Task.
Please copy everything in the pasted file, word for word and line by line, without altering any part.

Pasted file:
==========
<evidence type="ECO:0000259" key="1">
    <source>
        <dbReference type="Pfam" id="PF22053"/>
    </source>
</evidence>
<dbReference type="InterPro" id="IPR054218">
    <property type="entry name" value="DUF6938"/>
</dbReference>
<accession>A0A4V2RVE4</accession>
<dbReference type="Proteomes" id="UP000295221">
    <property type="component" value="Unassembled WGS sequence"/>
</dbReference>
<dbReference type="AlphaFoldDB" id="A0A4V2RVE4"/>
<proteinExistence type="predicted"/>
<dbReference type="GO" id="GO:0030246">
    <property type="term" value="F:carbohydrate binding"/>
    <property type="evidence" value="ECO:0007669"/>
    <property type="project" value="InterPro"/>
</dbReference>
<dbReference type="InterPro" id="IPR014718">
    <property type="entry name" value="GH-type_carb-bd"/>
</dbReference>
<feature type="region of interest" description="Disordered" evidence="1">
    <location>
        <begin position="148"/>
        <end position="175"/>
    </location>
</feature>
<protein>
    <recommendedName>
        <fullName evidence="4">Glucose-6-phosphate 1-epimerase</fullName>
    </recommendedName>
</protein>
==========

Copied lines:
<evidence type="ECO:0000259" key="1">
    <source>
        <dbReference type="Pfam" id="PF22053"/>
    </source>
</evidence>
<dbReference type="InterPro" id="IPR054218">
    <property type="entry name" value="DUF6938"/>
</dbReference>
<accession>A0A4V2RVE4</accession>
<dbReference type="Proteomes" id="UP000295221">
    <property type="component" value="Unassembled WGS sequence"/>
</dbReference>
<dbReference type="AlphaFoldDB" id="A0A4V2RVE4"/>
<proteinExistence type="predicted"/>
<dbReference type="GO" id="GO:0030246">
    <property type="term" value="F:carbohydrate binding"/>
    <property type="evidence" value="ECO:0007669"/>
    <property type="project" value="InterPro"/>
</dbReference>
<dbReference type="InterPro" id="IPR014718">
    <property type="entry name" value="GH-type_carb-bd"/>
</dbReference>
<feature type="region of interest" description="Disordered" evidence="1">
    <location>
        <begin position="148"/>
        <end position="175"/>
    </location>
</feature>
<protein>
    <recommendedName>
        <fullName evidence="4">Glucose-6-phosphate 1-epimerase</fullName>
    </recommendedName>
</protein>